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Modernization and Government Analytics

If the MGT Act becomes law early next year, the focus on modernization could provide benefits for analytics across sectors.

The Federal Managing Government Technology (MGT) Act recently passed in the U.S. Senate and moved to committee for final adjustments. It was incorporated into the National Defense Authorization Act, finally bringing an initiative that began with the previous administration into the last stage of implementation.

The MGT Act is important because it provides funding and incentives as well as a mandate to modernize government systems -- which today cost about $52 billion per year, with 71 percent classified as legacy spending. The government sector is huge and its efforts are likely to drive interest in IT modernization across the country. The size of the systems will also create opportunities to improve modernization processes and bring legacy systems into a more secure and interactive operating state.

For Further Reading:

Why Data Warehouse Modernization Must be Coordinated with Other Modernization Projects

Cross-Border Data Restrictions and Your Cloud Strategy

Big Data and Analytics Spending Projected to Soar

Although the MGT Act does not address data analytics and data warehousing directly, it does focus on moving government solutions to the cloud and prioritizing the most critical modernization projects in government. Agencies will be required to create lists of high-value targets that can be achieved within a reasonable time and at a reasonable cost. With a security focus and cloud-based targeting, early projects are likely to include movement of data centers to the cloud and consolidation. Analytics modernization can yield important results at a relatively low cost compared to complete conversion of transaction systems.

Analytics modernization has been proceeding across sectors for some years, particularly under pressure from big data trends, the need to incorporate new types of data (such as unstructured social media), the need to incorporate new data storage techniques (such as Hadoop), and the growth of nonstandard database systems (such as NoSQL). Such initiatives could be among the low-hanging fruit federal departments undertake to improve operational efficiency and address security and accessibility issues, particularly by promoting interoperability among disparate federal IT data systems.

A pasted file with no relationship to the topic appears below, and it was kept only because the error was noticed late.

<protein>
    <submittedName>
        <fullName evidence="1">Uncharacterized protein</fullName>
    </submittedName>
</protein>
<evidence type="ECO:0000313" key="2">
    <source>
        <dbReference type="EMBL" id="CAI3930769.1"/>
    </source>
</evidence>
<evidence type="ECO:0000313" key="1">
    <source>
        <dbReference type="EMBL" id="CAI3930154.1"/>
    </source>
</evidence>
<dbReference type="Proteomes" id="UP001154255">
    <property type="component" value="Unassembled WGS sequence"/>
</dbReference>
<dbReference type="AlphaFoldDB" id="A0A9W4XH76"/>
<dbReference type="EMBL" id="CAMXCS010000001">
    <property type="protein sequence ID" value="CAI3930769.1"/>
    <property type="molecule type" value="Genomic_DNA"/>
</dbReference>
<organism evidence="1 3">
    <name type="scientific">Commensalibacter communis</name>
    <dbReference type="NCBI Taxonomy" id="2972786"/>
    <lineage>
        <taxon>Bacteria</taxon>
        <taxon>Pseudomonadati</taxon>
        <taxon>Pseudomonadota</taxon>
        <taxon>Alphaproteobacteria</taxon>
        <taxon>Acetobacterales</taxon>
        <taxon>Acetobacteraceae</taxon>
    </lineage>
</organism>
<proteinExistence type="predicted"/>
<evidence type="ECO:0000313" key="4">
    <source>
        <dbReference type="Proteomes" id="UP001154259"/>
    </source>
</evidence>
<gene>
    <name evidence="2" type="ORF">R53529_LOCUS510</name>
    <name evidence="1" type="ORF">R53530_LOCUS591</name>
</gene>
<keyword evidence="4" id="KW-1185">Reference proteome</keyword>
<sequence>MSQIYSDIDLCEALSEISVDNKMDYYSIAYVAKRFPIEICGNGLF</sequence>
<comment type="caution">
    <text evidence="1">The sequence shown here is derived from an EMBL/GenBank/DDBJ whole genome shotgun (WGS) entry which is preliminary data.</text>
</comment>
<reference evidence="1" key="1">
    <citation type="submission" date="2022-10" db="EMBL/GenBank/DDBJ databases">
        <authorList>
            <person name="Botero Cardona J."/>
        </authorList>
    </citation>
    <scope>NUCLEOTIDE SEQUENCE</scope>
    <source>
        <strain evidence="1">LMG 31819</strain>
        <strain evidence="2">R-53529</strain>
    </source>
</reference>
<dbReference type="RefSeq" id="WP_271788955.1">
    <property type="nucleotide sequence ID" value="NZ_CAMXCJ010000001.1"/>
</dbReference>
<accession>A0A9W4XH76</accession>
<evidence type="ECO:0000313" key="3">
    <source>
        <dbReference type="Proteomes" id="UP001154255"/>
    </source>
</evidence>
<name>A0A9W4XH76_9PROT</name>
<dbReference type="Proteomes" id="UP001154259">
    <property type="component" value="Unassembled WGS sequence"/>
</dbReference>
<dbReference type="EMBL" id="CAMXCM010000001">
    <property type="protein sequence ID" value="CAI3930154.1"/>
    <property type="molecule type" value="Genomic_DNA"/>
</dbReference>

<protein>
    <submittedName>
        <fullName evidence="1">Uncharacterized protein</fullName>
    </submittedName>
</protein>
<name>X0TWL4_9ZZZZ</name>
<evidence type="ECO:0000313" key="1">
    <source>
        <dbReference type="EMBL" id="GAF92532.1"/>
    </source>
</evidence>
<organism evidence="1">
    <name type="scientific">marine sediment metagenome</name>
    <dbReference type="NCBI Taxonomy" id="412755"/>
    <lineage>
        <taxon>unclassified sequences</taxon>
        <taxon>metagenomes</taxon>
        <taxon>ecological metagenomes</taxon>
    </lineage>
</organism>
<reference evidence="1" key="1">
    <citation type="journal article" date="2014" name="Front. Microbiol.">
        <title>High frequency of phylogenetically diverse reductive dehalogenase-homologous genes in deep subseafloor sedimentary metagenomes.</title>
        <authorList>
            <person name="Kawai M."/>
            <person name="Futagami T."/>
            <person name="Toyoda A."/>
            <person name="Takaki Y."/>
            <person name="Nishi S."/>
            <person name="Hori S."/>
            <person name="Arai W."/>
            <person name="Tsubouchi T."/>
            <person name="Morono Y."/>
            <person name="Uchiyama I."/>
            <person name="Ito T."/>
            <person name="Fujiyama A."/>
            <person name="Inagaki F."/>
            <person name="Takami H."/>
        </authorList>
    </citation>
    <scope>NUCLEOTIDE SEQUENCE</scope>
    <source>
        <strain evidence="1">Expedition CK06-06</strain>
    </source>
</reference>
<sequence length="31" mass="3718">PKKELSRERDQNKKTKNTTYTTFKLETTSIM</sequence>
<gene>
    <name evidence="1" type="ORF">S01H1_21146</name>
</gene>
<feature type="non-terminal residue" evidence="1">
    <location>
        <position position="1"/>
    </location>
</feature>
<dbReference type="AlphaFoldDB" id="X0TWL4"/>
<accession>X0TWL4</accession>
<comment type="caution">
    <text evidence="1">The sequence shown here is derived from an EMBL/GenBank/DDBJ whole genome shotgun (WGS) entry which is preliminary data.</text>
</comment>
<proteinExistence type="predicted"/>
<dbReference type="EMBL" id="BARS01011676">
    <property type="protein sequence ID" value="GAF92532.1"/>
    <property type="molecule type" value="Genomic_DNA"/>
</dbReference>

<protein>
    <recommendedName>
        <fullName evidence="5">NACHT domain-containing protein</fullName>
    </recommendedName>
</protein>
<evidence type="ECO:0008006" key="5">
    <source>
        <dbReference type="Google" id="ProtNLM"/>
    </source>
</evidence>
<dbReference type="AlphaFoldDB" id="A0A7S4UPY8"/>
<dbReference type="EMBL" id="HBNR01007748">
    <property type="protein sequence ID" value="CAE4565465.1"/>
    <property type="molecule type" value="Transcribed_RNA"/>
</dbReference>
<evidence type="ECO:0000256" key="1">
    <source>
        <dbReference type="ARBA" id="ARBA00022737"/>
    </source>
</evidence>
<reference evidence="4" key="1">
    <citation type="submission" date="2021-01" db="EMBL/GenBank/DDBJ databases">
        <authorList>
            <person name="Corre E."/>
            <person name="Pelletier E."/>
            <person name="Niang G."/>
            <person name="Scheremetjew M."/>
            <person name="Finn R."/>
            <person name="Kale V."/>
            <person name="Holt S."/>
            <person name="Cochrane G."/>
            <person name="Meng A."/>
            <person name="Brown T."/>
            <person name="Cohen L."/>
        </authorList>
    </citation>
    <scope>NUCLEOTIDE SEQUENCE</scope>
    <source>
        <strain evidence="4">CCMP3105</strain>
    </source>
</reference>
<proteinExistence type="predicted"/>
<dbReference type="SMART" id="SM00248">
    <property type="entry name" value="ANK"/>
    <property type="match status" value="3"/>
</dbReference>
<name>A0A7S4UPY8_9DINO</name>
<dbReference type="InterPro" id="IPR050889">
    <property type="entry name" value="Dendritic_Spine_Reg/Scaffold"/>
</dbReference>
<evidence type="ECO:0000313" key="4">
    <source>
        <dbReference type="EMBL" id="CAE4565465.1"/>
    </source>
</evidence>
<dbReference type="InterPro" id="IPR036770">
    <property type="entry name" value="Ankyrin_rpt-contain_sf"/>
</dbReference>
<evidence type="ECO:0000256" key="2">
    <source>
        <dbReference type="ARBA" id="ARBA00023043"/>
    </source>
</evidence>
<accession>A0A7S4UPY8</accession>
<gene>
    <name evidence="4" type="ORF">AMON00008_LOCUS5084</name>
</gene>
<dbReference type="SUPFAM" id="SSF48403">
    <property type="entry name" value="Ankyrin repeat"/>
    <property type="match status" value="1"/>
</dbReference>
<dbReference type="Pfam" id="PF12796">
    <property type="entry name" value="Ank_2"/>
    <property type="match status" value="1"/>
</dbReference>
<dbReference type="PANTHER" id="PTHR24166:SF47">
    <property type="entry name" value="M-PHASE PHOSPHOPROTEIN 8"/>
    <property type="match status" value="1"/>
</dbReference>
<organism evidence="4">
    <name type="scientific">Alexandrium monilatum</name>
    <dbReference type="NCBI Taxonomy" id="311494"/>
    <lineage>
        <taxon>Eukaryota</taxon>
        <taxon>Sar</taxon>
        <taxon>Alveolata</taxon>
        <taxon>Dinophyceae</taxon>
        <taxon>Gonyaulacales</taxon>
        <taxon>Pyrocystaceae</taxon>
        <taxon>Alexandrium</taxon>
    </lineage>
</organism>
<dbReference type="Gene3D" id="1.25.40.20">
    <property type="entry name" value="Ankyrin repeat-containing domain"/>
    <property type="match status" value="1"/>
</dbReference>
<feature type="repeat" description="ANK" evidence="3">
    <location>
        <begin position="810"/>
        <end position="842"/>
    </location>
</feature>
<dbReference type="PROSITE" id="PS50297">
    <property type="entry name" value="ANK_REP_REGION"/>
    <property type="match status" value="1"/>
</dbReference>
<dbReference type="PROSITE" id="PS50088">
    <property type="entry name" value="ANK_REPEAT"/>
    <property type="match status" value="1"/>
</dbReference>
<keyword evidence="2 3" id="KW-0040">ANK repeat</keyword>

Analytics Modernization

The virtues of analytics modernization have been addressed in previous TDWI materials including last year's Best Practices Report, Data Warehouse Modernization in the Age of Big Data Analytics. A survey in the report concluded that the vast majority of respondents (91 percent) recognized the importance of modernizing data warehouses, with 58 percent feeling that modernization is "extremely important," and an additional 33 percent viewing it as "moderately important."

The federal government maintains extremely large data stores that are increasingly required to provide more real-time and interactive access as well as to coordinate with other data storage and data warehousing systems across the government. To date such interoperability has been problematic, but the MGT Act and initiatives such as the upcoming Report to the President on Federal IT Modernization could provide an opportunity to move forward in creating a more robust and efficient government data management system.

Of particular note: although the MGT Act involves only the U.S. federal government, all the states have IT initiatives that are likely to follow any trends in modernization that occur at the federal level.

The MGT Time Frame

If the MGT Act becomes law early next year, the focus on modernization could provide benefits for government analytics systems by increasing their responsiveness, increasing their efficiency, improving cybersecurity, and bringing new technologies to bear upon analytics problems. Increasing use of big data and real-time processing are priorities in the movement toward artificial intelligence and machine learning.

Ultimately, the velocity with which data can be entered into the system and analyzed is dependent upon architecture. Data systems will need to accommodate much faster processing of requests, more real-time data, and much larger stores of both structured and unstructured data. This will affect the underlying supplier structure of federal government systems and will bring new players, such as Amazon, into greater use in solutions that have previously been supplied in large part by systems integrators.

Modernization also means that critical legacy software must be revitalized and recast as more interactive and interoperable systems. Code conversion or movement to new software will require extensive planning and will come at a cost. Infrastructure change, though large in scale, is likely to have fewer contingencies and an easier focus as a starting point for modernization efforts. Analytics modernization could become a priority in the government effort. The net result will be to create greater visibility for analytics modernization efforts in general, due to the scale of government systems, as well as to build a body of best practices for these types of conversions.

About the Author

Brian J. Dooley is an author, analyst, and journalist with more than 30 years' experience in analyzing and writing about trends in IT. He has written six books, numerous user manuals, hundreds of reports, and more than 1,000 magazine features. You can contact the author at bjdooley.query@yahoo.com.

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